"I'd say that two years ago they would've struggled a little bit more than now. It's at their fingertips now, and they can walk down a hall and get everything they need nutritionally. They get more financial support with extra aid in cost of attendance now, too, so I think once again, two years ago, they would've struggled a lot more, but now it's at their fingertips and located in the same building that they're in all the time. I think it's easier for them now. But yes, guys like Travis who are super lean, it's harder for them. You can ask Talor Nunez, too. These guys literally have to eat to the point of - We have a guy in Colt Garrett who's a walk on quarterback from Roosevelt that came in at maybe 175, and now he's sitting at a good 200. He said, 'I literally had to eat to the point where I can't eat anymore and always feel sick, but that's something I have to do. I know that's expected of me to do the things I need to do and be the size I need to be.' And he's a walk-on, he's done that with just the resources we've provided him and on his own, so I just find these guys are able to do it more effectively and maintain it easier than they ever have before because of these things we're able to provide them."
Now that you've made this next big step into full time training table where you're able to do whatever you want, what's the next evolution for you all? What's on the horizon for Texas Tech Nutrition?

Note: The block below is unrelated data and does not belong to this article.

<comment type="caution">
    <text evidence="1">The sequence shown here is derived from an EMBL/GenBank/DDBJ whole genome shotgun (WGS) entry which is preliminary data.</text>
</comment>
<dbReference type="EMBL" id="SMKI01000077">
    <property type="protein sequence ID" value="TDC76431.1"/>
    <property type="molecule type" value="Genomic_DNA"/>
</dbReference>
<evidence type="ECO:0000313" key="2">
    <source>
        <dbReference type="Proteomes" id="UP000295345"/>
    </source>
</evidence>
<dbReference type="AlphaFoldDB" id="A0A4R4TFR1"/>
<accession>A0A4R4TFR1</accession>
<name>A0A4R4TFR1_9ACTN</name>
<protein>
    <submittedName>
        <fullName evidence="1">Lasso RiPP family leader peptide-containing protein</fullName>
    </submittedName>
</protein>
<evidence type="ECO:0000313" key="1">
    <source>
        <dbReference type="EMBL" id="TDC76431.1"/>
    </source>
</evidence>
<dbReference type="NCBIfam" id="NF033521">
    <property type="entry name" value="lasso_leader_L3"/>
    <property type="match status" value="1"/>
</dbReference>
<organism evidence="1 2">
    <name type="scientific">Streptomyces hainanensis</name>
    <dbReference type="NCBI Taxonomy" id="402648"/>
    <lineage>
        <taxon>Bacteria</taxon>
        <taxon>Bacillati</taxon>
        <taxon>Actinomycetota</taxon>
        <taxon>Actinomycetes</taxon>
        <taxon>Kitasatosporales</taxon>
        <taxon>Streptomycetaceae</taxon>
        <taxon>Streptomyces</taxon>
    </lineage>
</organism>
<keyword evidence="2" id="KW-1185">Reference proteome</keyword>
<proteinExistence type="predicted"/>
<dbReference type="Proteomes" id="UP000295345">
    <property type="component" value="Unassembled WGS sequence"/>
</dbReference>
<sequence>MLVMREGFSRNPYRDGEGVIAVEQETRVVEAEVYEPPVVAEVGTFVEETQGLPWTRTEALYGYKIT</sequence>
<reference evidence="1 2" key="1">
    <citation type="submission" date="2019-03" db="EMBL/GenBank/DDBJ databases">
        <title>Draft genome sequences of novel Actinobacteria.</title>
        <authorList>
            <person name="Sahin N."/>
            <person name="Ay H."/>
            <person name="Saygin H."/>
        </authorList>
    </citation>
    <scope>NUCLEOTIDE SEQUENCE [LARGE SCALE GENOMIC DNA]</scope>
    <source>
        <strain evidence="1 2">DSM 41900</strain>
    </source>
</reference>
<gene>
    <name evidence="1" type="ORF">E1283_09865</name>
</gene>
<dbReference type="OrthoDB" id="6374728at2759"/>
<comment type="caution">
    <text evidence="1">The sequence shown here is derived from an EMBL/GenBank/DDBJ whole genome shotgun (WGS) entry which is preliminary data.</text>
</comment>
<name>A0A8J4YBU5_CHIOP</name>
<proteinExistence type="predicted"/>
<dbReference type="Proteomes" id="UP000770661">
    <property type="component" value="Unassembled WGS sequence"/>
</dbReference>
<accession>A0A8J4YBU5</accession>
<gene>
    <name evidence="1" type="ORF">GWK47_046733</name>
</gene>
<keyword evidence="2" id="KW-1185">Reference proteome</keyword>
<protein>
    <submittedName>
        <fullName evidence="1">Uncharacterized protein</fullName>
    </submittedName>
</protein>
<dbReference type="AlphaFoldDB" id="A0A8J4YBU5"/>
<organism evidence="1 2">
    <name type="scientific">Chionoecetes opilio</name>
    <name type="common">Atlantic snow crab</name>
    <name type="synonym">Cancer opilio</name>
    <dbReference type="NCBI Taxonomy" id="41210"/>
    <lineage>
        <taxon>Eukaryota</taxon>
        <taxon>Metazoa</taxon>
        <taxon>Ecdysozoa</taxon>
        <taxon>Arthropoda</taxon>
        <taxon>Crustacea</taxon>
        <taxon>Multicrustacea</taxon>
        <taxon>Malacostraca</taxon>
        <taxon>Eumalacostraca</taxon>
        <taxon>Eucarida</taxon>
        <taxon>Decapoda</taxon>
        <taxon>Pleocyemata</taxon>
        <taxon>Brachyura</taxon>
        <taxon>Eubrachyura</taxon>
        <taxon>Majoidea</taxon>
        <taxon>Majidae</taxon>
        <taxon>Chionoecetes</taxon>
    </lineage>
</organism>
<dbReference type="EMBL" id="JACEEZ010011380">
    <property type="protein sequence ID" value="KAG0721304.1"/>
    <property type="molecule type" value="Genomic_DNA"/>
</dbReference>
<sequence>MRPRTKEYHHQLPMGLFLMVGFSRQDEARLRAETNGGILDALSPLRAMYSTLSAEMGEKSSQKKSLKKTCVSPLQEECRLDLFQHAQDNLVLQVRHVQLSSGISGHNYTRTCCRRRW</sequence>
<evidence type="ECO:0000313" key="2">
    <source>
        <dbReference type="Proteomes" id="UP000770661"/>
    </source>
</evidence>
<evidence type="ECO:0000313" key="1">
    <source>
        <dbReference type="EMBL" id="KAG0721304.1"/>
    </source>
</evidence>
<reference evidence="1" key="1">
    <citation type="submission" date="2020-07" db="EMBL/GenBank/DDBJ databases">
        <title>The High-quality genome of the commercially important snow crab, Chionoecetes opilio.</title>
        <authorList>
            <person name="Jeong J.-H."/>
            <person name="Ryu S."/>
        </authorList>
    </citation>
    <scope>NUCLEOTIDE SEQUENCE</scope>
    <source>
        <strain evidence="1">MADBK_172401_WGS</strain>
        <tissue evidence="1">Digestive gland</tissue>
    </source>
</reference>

"So, we had a meeting with the administration a few months ago, just talking about what's next and what we need. We're at the top of the nation in providing X, Y, and Z, and we talked about what we're lacking, what we need to improve on. I feel like that's an on-site training facility that we own and manage. I think our next evolutionary step is to have our own dining facility that we employ, that isn't catered in. If a guy wants pasta, he goes to a standalone pasta station and has it made live in front of him. If a kid wants a turkey burger, he's able to go in there and it's made live in front of him. I think that would be a game changer for us. We have wonderful vendors that provide things for us, but the ability for an athlete to walk over and utilize something when he needs it would be a huge game changer than us. That would allow us to rely less on supplementation and more on whole foods, which is our whole stance and approach to begin with. I think that's our next big step. We may even get away from an actual training table and be able to provide breakfast, lunch, and dinner as we see fit."
So is that something already in the works? Are the wheels in motion on that?
"I think that's in the works, but I think they've secured a location that can conveniently next to our academic center. I think it's important to Kirby and our staff that it's sort of a one stop shop for wellness for our athletes where they can fuel up, utilize a cooking lab, and at the same time they can walk next door and go to tutoring and get assistance with academics. I think it's going to evolve into where we're all providing 24 hour care and wellness for our athletes, which is huge and unbelievable in my opinion."